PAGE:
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Non-degree program as preparation for grad school application?


Kay#MENGJIA
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Hi sociology folks,

I am now considering withdraw from a master program in international affairs (which I do not enjoy for it is housed in a professional school and mostly poli sci&econ class offering). I am considering apply for non degree programs for FALL 18 and use it to take SOCI classes and ask for ROCs. I am enrolled in 3 SOCI classes for the spring quarter at my current institution as well; not enrolled in any required classes cuz I really want to move on with sociology.

FYI, I am doing the master I am doing right now because I did my undergraduate degree in Engineering and realized in my 4th year that I want to do something different. I had good undergraduate GPA and good GRE so I was able to make the school transfer me from my engineering college to the only social science department on campus that offers a Master's degree. However, unfortunately it is not quite what I am looking for. The majority of the students are looking to land a job as it is a PROFESSIONAL two-year program.

I feel a bit stranded and the only option for me seems to spend a semester/quarter in some other university to take classes and write my applications for PhD in sociology.

Any advice on how this would work out and if feasible what non-degree programs should I apply to?

 

PS: I am very interested in learning about the interaction between society and individual on a theoretical level, would like to do mostly qualitative some quantitative. My interest in sociology stemmed from a hidden but strong desire to better understand how the society "taints" individuals and microsociology. Thanks for any input!!!!!

 

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How close to completion are you in the professional program? Is there an opportunity to shape that degree to be more oriented towards sociology (through classes in sociology and related areas)? Why are you interested in a nondegree program? What will you do for work/income if you're in a nondegree program? Have you considered looking for a job which will gain you some experience in the field?

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3 hours ago, rising_star said:

How close to completion are you in the professional program? Is there an opportunity to shape that degree to be more oriented towards sociology (through classes in sociology and related areas)? Why are you interested in a nondegree program? What will you do for work/income if you're in a nondegree program? Have you considered looking for a job which will gain you some experience in the field?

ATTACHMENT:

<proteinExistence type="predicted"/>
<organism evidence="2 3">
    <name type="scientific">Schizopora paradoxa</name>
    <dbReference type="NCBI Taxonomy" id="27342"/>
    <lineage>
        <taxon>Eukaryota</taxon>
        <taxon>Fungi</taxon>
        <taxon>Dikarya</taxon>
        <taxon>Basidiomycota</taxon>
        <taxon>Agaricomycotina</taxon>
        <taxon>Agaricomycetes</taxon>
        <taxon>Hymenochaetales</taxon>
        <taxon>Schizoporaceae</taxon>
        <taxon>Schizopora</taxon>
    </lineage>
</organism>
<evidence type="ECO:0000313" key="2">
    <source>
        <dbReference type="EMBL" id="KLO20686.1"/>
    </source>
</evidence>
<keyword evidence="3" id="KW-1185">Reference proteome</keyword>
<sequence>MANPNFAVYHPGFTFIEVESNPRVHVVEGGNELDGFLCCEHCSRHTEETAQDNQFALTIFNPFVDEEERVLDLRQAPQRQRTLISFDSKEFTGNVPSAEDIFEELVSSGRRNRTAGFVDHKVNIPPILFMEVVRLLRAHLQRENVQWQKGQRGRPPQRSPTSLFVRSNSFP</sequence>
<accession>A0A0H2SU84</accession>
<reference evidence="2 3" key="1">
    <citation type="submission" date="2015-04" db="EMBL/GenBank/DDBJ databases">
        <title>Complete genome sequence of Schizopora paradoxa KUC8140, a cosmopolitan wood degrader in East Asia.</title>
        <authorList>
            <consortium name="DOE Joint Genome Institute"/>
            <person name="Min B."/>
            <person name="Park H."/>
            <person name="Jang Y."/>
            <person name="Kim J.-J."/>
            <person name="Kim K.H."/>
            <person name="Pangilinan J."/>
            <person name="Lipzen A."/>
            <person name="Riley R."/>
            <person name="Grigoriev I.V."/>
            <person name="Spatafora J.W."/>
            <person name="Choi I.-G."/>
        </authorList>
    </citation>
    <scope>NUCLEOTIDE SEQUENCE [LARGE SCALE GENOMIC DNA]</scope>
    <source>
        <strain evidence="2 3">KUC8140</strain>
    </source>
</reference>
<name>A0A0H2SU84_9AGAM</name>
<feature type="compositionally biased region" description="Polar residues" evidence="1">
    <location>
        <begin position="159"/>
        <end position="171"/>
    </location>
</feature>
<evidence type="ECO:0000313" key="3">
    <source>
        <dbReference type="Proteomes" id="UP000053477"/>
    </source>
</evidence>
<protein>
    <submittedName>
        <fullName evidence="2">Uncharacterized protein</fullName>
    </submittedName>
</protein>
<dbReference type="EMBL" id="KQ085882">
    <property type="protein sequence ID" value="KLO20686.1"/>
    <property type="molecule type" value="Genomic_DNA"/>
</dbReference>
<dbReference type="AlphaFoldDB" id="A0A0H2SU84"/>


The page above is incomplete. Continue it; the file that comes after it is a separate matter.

Hi thanks for your reply. I am in 1/3 of the two-year professional program. The department only allows 3 classes from other departments to count towards the degree and the degree require 98 units which means 4 classes every quarter (we are in a quarter system). There is no way for me to flex it towards sociology as there is no room to fit in another class and do well.

I am interested because I want to be more "qualified" for any Sociology PhD programs. Currently I am still supported by my family and that is partially why I want to withdraw and stop paying for something I don't deem to be useful for my career. I would like to look for a job after grad school. I find myself more interested in reading&thinking than job opportunities in corporate world (no intention to sound elitist it's my personality). Also I am an international student and I would really want to go back home to become a college teacher once I can get my doctorate here. Sorry for a long reply, but I want to get help on how to place myself in a PhD program so that I will not be paying and  study what I am interested in.

I am very interested in studying how society and individual interacts, identifying the social forces placed upon us and what authenticity is.

 

Thanks~

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I've been in your position before insofar as I was in a political science MA program and wanted to move into sociology for doctoral studies. I also recommend that you finish your current program and show your interest in and aptitude for sociology in other ways. My thesis cited a lot of sociologists and was built around a number of sociological theories. I also took 2 sociology classes, presented at sociology conferences, worked with sociologists on research projects, and got recommendation letters from sociologists. The recommendation letters were very important because people mentioned the sociologists who wrote them during my post-acceptance school visits. They also liked my writing samples and clearly thought of them as sociological works. Dropping out of programs could be a red flag for some people on adcomms, and so sticking with your current program while adjusting your research agenda towards sociology in some obvious ways may be a way forward.

Edited by qeta
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